Wafting through the glass doors, the warm aroma awakens the sleepy customers from the parking lot. As almost mesmerized by the scent, customers of every kind, from people with rumpled hair and baggy pajamas to businessmen with freshly pressed suits, drift into Starbucks like zombies. They wait in line admiring the pastries uniformly placed behind glass and the black chalkboard featuring this week’s special blend. At last, they reach their turn to place order for their poison of choice. The coffee language (as I like to call it) begins – ”I’ll have a Venti vanilla latte, with an extra shot, no whip, easy foam, two equal and extra hot.” The barista scribbles down the order in perfect comprehension and the concoction is off. As people skip away with their steamy or icy drinks, a look of satisfaction and relief creeps over their faces–they have what they need to make it through the day.
On pretty much any given day, you are likely to find this editor in a Starbucks in La Verne, Pasadena or Rancho Cucamonga (three locations in my weekly routine). It is even more likely to see me sipping away with a rather large caffeine drink while typing up a paper, staring blankly at a computer screen, stumbling into class or cruising in my Altima. I have to admit this has become my drug of choice for the past three years. However, now my addiction has become far more severe than any other year.
If I had to pinpoint the beginning of this fetish, I would probably look back to my senior year of high school. It all began with mocha frappuccinos five minutes before the morning bell rang. From high school, my addiction made a leap from casual coffee drinking to purchasing Starbucks’ “Double Shots” to ritualistic trips to Starbucks in my current junior year. Today, if I am deprived of my precious helping of caffeine, I can be diagnosed with a headache, irritability and negative thoughts. At times, I feel the only thing that will jump start a long day is a hearty prayer with a monstrous pot of coffee.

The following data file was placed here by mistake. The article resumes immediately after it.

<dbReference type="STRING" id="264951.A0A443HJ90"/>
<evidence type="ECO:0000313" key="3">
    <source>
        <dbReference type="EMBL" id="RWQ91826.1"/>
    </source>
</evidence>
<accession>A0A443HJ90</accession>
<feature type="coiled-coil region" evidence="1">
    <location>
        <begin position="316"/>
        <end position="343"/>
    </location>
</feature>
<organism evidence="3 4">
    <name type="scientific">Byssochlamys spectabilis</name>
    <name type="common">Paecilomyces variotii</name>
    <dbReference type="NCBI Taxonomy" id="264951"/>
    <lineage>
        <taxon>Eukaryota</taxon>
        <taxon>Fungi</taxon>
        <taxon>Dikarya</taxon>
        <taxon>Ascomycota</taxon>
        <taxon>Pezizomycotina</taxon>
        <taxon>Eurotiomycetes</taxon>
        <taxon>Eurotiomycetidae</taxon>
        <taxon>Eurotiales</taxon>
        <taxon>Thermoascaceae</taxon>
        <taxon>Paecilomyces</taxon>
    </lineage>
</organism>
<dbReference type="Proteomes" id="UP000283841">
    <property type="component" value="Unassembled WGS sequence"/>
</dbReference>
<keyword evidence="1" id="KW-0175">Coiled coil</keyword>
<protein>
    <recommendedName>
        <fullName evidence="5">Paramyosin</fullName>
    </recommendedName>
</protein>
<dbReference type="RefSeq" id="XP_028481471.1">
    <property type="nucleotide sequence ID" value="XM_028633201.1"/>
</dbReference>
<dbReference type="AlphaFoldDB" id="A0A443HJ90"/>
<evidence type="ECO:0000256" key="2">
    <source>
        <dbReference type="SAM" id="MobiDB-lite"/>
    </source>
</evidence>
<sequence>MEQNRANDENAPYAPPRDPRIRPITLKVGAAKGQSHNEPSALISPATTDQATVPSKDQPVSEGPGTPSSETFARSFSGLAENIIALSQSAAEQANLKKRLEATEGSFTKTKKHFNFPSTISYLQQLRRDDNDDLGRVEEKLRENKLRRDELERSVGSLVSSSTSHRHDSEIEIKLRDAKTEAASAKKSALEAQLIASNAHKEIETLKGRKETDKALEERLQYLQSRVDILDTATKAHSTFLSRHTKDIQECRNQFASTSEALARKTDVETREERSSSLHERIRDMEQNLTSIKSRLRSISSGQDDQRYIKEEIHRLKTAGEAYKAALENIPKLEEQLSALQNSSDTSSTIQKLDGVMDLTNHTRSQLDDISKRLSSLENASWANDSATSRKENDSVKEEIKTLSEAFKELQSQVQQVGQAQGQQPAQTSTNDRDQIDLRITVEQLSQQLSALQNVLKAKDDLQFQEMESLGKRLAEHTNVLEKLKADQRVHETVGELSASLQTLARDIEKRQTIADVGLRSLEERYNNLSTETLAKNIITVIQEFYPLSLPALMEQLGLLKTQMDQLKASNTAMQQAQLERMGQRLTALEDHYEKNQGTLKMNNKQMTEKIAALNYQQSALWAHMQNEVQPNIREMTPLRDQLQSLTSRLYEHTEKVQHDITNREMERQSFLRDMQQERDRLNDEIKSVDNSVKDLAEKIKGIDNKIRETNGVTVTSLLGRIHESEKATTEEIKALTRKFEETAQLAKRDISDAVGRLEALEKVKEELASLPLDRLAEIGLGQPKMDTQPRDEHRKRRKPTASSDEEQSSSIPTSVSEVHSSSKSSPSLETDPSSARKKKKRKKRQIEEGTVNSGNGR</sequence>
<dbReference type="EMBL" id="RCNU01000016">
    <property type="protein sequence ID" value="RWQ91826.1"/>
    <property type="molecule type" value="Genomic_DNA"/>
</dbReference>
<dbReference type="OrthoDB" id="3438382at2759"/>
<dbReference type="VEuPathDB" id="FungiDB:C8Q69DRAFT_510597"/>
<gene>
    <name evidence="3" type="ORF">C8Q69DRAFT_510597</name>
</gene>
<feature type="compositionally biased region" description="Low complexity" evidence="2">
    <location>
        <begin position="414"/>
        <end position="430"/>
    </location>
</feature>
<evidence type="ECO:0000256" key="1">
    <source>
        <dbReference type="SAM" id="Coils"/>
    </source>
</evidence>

What’s comforting about my hopeless addiction is that every day I see at least three students walking around with the similar beverage. The university scene is probably one of the biggest contributing factors to my addiction. Even if I do not have time to run into Starbucks, the coveted caffeine can be readily found at Circle K, Coffeeberry or Miss Donuts.
And it seems fancy Starbucks-like coffee has become more common in this generation then that of our parents’ day of taking it straight black. The heightened coffee consumption is not only infecting college students but younger teenagers as well. Where I only began seriously drinking the stuff when I was 16, I’ve seen 9-year-olds order an even more complicated drink than me – another indication that kids are rapidly trying to grow-up.
Everyone has to admit that Starbucks is doing business right. Being highly available, offering a distinctive product, a relaxing environment and above all, the ability to customize has anchored their success. America’s obsession with made to order products is directly found in Starbucks giving coffee an almost high fashion appeal. Along with making coffee the trendiest accessory, Starbucks has created a loyal band of followers desperate to feed their addiction. And I must admit – I have joined the caffeine-propelled zombies and it does not look like I will stray any time soon.
Nicole Knight, a junior journalism major, is managing editor of the Campus Times. She can be reached by e-mail at firstname.lastname@example.org.